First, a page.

The Women of AI

Jeff Campbell, AI Editor, Sales 3.0

Computer programming pioneer Ada Lovelace.

In 2023, AI Magazine listed their top 10 chief AI officers. Only three were women. Indeed, most of the AI news today focuses on people like Sam Altman, Elon Musk, or the top execs at the largest tech companies – almost exclusively male. However, the field of artificial intelligence (AI) has been significantly shaped by the contributions of numerous female pioneers, leaders, and developers. Here is a list highlighting just a few of the key women in the development of AI and machine learning (ML), both past and present.

Ada Lovelace (pictured above)

Often considered the first computer programmer, Ada Lovelace worked on Charles Babbage’s early mechanical general-purpose computer, the Analytical Engine, in the mid-19th century. Her work laid the foundation for future generations of computer programming.

Regina Barzilay

A distinguished professor at MIT, she is a leading researcher in natural language processing and machine learning, contributing to the ability of computers to understand and generate human language.

Cynthia Breazeal

A pioneer of social robotics and human–robot interaction, she created the robot Kismet at MIT in 2000, which was designed to engage in social interaction with humans. Her seminal book, Designing Sociable Robots, is recognized as a landmark in launching the field of social robotics and human-robot interaction.

Joy Buolamwini

Known as the poet of code, Joy uses art and research to illuminate the social implications of AI. She founded the Algorithmic Justice League to create a world with more equitable and accountable technology.

Kay Firth Butterfield

The world’s first chief AI ethics officer, she is known for her work in ethical AI standards.

Dr. Marian Croak

As a trailblazer in technology with over 200 patents to her name and a place in the Inventors Hall of Fame, she now leads the responsible AI efforts at Google.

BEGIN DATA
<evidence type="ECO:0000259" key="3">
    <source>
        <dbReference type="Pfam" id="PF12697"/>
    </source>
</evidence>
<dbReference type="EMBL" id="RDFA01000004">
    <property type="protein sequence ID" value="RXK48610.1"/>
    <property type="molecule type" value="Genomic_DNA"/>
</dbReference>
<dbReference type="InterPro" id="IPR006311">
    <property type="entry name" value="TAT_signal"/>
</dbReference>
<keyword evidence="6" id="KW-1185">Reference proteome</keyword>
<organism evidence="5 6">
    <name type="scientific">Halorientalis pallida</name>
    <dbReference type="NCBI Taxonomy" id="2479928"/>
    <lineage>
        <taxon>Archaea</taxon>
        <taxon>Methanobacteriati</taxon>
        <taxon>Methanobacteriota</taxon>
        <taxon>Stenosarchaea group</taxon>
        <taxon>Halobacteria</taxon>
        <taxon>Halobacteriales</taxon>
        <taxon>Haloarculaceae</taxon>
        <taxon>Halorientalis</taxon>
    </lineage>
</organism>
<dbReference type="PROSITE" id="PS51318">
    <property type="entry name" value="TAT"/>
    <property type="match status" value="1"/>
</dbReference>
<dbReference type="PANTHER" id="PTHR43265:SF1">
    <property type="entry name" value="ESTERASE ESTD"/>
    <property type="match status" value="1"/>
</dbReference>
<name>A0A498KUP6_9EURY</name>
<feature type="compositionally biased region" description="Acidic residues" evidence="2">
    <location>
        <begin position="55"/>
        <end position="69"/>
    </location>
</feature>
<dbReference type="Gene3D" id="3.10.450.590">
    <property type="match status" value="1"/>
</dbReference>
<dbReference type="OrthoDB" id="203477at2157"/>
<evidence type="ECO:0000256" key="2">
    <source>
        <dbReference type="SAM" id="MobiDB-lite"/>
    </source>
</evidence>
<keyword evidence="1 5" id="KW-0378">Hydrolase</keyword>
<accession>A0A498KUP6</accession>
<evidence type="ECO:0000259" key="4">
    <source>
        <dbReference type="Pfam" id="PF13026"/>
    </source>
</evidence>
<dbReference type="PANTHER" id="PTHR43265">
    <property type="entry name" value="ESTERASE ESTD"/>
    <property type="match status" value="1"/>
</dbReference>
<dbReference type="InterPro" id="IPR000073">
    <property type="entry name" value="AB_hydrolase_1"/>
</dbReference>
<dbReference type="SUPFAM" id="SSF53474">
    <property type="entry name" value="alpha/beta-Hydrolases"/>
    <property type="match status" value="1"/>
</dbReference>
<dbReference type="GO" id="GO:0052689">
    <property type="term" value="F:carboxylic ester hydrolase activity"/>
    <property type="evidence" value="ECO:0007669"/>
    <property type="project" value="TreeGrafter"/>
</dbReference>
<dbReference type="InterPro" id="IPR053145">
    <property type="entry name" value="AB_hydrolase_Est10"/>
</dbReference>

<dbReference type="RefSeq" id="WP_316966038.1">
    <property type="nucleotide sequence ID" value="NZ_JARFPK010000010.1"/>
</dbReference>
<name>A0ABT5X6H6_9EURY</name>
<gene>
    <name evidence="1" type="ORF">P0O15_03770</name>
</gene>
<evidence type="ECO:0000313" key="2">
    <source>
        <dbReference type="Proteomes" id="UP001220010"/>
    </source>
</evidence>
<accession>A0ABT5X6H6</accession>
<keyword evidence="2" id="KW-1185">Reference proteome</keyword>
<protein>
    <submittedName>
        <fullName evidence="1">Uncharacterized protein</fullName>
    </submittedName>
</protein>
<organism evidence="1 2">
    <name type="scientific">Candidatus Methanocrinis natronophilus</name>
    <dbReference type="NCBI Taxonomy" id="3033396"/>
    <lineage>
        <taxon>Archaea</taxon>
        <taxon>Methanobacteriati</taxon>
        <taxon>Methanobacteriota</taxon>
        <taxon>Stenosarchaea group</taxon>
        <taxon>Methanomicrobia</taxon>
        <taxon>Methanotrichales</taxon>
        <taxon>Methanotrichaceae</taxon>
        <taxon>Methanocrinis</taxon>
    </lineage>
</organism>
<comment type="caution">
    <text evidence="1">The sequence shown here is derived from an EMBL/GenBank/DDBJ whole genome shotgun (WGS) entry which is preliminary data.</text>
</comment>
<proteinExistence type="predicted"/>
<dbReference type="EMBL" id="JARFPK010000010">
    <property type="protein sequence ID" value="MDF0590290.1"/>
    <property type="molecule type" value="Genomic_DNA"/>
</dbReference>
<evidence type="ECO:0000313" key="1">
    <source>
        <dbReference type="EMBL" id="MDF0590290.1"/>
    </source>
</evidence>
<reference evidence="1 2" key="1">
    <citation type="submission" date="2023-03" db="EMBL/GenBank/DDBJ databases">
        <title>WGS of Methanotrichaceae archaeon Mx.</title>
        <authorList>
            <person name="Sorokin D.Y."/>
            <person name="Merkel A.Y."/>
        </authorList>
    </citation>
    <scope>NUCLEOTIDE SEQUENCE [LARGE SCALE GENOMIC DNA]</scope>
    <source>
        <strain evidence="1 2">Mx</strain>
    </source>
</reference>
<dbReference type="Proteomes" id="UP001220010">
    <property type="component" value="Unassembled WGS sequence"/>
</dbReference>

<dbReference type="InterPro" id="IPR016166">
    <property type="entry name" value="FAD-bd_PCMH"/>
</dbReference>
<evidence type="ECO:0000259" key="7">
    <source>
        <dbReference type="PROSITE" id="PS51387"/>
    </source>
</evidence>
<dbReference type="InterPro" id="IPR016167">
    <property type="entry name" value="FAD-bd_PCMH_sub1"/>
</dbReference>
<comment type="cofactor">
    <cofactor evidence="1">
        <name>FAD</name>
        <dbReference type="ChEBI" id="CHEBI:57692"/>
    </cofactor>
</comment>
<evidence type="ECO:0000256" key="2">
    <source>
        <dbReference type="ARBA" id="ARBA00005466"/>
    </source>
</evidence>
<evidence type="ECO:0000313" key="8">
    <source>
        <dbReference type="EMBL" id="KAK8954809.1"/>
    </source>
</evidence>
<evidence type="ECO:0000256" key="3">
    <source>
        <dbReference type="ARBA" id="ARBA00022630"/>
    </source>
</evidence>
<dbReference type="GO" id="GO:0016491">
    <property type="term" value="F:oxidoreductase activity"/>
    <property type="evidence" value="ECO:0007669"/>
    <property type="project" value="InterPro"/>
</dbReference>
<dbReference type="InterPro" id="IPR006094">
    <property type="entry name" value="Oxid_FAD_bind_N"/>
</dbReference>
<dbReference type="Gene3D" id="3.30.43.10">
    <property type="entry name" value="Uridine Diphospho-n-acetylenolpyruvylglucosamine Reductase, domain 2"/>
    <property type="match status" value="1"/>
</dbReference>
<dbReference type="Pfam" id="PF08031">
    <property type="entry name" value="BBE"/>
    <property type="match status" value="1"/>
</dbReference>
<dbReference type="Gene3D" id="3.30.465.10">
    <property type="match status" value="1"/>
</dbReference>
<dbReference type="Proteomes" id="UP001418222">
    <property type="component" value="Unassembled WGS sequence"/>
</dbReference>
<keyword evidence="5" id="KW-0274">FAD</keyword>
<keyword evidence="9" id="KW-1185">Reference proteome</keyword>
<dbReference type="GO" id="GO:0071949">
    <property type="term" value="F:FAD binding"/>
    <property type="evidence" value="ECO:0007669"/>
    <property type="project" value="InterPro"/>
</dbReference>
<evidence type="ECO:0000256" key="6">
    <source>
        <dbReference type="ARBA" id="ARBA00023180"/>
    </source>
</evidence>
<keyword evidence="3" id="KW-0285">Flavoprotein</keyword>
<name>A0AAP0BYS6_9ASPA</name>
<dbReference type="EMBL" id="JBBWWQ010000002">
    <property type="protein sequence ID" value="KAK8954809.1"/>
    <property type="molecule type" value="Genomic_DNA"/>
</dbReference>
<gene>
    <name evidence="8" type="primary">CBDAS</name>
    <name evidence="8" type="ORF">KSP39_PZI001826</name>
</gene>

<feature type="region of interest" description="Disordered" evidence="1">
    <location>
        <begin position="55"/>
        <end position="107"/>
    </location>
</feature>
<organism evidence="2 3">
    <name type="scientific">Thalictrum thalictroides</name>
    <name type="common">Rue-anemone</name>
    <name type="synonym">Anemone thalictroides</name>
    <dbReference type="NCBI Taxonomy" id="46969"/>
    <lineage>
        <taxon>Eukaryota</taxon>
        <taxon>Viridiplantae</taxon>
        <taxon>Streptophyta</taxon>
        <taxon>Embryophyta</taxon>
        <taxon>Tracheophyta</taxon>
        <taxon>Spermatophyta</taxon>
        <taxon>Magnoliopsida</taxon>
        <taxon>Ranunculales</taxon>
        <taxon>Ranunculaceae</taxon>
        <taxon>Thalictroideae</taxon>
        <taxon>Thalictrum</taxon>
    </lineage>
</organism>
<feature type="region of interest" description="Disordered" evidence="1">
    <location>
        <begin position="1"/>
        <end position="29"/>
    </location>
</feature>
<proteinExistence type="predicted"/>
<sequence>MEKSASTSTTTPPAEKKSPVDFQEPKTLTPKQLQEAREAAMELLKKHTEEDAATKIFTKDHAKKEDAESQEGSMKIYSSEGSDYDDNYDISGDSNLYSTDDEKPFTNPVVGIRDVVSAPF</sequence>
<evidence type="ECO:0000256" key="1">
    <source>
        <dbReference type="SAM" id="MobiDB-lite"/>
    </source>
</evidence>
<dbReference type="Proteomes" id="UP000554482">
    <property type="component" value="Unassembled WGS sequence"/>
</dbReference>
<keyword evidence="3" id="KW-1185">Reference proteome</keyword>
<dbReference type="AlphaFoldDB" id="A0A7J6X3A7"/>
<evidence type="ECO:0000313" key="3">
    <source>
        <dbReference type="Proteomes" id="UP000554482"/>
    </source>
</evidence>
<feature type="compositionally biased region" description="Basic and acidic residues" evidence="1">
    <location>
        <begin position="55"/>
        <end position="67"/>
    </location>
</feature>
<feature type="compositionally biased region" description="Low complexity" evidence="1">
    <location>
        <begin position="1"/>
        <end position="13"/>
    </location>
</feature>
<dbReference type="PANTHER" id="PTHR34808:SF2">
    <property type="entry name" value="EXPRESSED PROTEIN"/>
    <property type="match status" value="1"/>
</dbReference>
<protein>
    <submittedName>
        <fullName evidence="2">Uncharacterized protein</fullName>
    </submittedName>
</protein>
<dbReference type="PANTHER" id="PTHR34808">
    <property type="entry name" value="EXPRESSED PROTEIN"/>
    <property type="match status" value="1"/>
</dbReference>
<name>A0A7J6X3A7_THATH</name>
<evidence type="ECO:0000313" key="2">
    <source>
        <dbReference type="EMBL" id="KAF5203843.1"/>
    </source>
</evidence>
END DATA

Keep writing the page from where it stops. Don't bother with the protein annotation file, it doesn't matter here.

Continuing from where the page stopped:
Gargi B. Dasgupta

As the director of product management and AI leader at IBM, she is responsible for the technical strategy of AI assistants built on WatsonX.

Cynthia Dwork

Known for her work in differential privacy, a type of privacy-preserving data analysis, her contributions have been crucial in maintaining the privacy of individuals in the era of AI.

Gila Kamhi

With a software engineer background, Gila is currently the chief AI officer at Intel.

Fei-Fei Li

A computer science professor at Stanford, she co-developed ImageNet, a large visual database for visual object recognition software research, advancing the field of computer vision.

Elaine Rich

An AI researcher who published one of the first AI textbooks, Artificial Intelligence, in 1983, Elaine Rich has been instrumental in educating students and professionals about AI fundamentals. A distinguished senior lecturer at the University of Texas at Austin, Elaine was named a Fellow of the Association for the Advancement of Artificial Intelligence in 1991.

Francesca Rossi

Leading Global AI Ethics at IBM, she addresses critical AI governance, ethics, responsibility, and responsible innovation matters. She has chaired the AAAI Conference on Artificial Intelligence, the world’s largest general AI conference, which convened more than 4,000 scientists.

Clara Shih

As CEO of Salesforce AI, she oversees AI efforts across the company, including product, go-to-market, growth, adoption, and ecosystem for Einstein GPT, the world’s number one AI for CRM.

Navrina Singh

She is the founder of Credo AI, helping organizations monitor, measure, and manage AI-introduced risks. Currently she serves as the executive board member of Mozilla Foundation, focused on driving its mission of open Internet via trustworthy AI.

Miriam Vogel

As the president and CEO of EqualAI, Miriam Vogel leads a non-profit organization that aims to reduce harms from and promote responsible governance of AI. In addition, she serves as the chair of the National AI Advisory Committee (NAIAC), a congressionally mandated body that advises the President and the White House on AI policy.

These women have not only contributed to the advancement of AI technology but also to the ethical and responsible use of AI. Their work spans a wide range of specialties, from the theoretical to practical applications, reflecting the diverse impact AI has across business and society. Please connect with us to let us know of others not featured here.

Headshot of Jeff Campbell

Today’s blog post is by Jeff Campbell. He is AI Editor of Sales 3.0 Conference.